Bright lighting, stark white walls and a chattering crowd of people fill the Gallagher Bluedorn Performing Arts Center (GBPAC) lobby while Anita Tucker, a professional violinist, is backstage quietly preparing for a rehearsal. Tucker, concertmaster for the Waterloo –Cedar Falls Symphony since 2005 took time out of her hectic schedule to discuss a little more about herself and her accomplishments.
“My interest in music began at a young age. I attended school concerts that my oldest brother was playing in and saw people playing in the orchestra portion of the concert.”
With full support her mother and father enrolled her in Suzuki lessons with Doris Preucil. “Doris Preucil was just starting her Suzuki teaching in Iowa City at that time and I was in her first Suzuki class. That’s why she has to be my biggest influence. She is a wonderful teacher and has influenced many young people, only some of whom continued as professional musicians.”
“I then played in orchestras from elementary school onward, including the school orchestras, all city orchestras, and all-state orchestra for four years in total. I also attended music summer camps and academies during the summer.”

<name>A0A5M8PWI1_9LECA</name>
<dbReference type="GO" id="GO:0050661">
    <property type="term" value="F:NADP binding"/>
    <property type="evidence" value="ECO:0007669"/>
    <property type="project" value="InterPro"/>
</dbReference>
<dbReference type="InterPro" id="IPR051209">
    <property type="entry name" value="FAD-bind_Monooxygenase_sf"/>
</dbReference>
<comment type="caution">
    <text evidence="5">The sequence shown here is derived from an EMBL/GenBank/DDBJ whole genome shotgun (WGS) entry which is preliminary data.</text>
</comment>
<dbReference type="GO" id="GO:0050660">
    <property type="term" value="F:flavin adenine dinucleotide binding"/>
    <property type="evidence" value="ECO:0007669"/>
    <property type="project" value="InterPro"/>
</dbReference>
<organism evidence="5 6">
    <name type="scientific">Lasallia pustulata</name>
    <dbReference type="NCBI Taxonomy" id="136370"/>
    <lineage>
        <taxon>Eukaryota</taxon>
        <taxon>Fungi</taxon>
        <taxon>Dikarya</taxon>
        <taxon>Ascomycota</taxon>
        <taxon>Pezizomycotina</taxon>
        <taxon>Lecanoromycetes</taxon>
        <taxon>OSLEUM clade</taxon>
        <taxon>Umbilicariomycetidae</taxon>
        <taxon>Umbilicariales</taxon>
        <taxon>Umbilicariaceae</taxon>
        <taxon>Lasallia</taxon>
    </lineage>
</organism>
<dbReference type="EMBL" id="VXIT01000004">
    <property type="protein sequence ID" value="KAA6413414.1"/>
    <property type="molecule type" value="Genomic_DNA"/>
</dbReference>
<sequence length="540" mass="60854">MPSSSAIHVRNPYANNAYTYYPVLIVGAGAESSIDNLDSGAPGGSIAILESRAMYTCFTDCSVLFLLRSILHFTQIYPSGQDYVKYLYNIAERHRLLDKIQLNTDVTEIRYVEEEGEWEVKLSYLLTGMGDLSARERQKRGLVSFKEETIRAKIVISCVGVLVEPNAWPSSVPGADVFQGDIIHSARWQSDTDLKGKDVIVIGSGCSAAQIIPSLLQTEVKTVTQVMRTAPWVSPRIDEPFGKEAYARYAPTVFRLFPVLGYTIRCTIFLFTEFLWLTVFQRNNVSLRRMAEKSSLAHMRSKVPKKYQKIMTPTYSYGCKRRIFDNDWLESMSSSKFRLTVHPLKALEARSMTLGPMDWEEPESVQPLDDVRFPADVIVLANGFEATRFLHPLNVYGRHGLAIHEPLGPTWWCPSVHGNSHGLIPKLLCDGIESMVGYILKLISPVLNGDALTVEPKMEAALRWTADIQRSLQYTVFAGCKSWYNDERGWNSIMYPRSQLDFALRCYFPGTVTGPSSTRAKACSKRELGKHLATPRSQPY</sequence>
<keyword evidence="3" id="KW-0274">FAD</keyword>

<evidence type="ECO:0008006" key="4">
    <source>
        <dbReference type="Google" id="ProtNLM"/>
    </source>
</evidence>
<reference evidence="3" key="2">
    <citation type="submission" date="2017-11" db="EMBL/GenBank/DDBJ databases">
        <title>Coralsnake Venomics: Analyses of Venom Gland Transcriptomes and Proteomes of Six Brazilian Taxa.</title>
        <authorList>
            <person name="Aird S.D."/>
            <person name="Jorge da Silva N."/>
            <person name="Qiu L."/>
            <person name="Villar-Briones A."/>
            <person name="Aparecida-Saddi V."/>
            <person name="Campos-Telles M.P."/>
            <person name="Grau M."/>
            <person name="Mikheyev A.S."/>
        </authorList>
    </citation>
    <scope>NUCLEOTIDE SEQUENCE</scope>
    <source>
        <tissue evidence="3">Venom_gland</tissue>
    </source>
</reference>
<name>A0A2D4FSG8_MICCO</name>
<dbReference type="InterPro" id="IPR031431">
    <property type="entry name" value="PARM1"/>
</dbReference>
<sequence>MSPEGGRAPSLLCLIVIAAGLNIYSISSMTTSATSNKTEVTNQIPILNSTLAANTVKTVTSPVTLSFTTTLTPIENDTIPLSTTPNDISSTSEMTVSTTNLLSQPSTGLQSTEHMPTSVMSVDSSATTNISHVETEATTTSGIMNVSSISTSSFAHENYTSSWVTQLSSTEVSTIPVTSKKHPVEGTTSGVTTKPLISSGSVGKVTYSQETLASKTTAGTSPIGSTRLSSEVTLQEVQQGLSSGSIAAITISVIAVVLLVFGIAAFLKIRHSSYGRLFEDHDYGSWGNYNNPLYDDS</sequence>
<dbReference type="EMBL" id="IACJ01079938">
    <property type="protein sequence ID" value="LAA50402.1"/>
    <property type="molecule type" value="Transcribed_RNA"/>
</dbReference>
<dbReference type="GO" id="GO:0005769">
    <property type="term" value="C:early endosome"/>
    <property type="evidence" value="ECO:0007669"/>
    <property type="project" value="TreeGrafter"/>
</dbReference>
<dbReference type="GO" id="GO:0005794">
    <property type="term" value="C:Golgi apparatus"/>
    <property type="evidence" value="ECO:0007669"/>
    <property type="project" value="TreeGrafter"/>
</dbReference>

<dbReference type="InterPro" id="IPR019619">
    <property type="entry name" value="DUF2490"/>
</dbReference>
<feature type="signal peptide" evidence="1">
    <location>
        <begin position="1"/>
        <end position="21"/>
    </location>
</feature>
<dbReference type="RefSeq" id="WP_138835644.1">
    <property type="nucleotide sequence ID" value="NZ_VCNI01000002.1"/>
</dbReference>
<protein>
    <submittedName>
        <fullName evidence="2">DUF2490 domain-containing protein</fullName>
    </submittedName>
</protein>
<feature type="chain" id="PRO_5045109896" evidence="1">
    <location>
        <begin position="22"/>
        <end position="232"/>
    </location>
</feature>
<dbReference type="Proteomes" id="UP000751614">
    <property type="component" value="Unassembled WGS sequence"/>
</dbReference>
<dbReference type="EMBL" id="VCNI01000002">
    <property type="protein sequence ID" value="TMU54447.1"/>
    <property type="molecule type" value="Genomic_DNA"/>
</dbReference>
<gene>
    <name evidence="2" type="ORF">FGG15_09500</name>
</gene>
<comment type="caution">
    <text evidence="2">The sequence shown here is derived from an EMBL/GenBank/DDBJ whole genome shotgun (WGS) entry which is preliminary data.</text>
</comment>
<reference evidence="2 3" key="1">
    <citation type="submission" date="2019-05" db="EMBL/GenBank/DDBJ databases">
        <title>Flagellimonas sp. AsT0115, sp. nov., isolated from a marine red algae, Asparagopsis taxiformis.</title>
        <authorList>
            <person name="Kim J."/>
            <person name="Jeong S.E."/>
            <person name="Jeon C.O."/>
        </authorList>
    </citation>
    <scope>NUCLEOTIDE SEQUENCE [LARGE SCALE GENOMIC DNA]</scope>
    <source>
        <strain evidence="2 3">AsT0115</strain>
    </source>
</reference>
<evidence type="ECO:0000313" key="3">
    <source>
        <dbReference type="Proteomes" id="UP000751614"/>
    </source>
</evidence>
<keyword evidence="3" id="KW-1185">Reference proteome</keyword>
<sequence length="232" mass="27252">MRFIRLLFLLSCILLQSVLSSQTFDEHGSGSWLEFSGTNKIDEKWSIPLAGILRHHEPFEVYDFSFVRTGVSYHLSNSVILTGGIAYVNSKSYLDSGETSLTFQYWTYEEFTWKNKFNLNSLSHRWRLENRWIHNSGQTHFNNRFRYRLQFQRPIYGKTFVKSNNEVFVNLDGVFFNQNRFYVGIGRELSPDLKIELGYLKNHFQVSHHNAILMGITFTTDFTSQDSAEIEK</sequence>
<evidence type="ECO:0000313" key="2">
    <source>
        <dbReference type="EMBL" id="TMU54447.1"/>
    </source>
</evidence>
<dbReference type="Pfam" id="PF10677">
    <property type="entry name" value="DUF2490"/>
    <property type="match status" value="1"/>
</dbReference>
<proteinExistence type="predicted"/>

When asked about her passion for violin, after a lengthy pause Tucker explains, with a sincere expressing spreading across her face, “I wouldn’t use the word passion. It’s just something I should be doing. I play to help others experience music. It’s what I should be doing with the abilities I have. I have other passions as well, though. I love my dogs and I enjoy reading mystery novels. Other than that I don’t have much time for anything else.”
Tucker graduated from Indiana University in Bloomington, Indiana where she obtained a bachelor’s degree in music performance and earned a Soloist Diploma from Konservatorium Lucerne in Lucerne, Switzerland.
Gathering her thoughts, Tuckers continues, “I use to travel a lot when I was younger, a lot for the Lucerne Orchestra in Europe. But nowadays I mostly travel to Cedar Falls. I enjoy playing here and I like playing with the conductor and all of the people here too!” A self-renowned “Gig pig” Tucker explains “If I can figure out how I can do a gig, I’ll take it! I’ll do it even if I don’t have time.”
As Tucker reflects on the night’s rehearsal she says, “In thinking about this, I realized I remember specific rehearsals more than concerts. I do remember accidentally happening into a performance of the Berlioz Requiem taking place at St. Paul’s in London. The Requiem has antiphonal brass and to hear that in St. Paul’s was something I will never forget.”
With the interview coming to an end Tucker states “I don’t typically give advice to young performers.” She concludes with a nervous laugh. “It’s all in the preparation, but they should also enjoy themselves. You are going to enjoy performing much more if you are not playing catch-up!”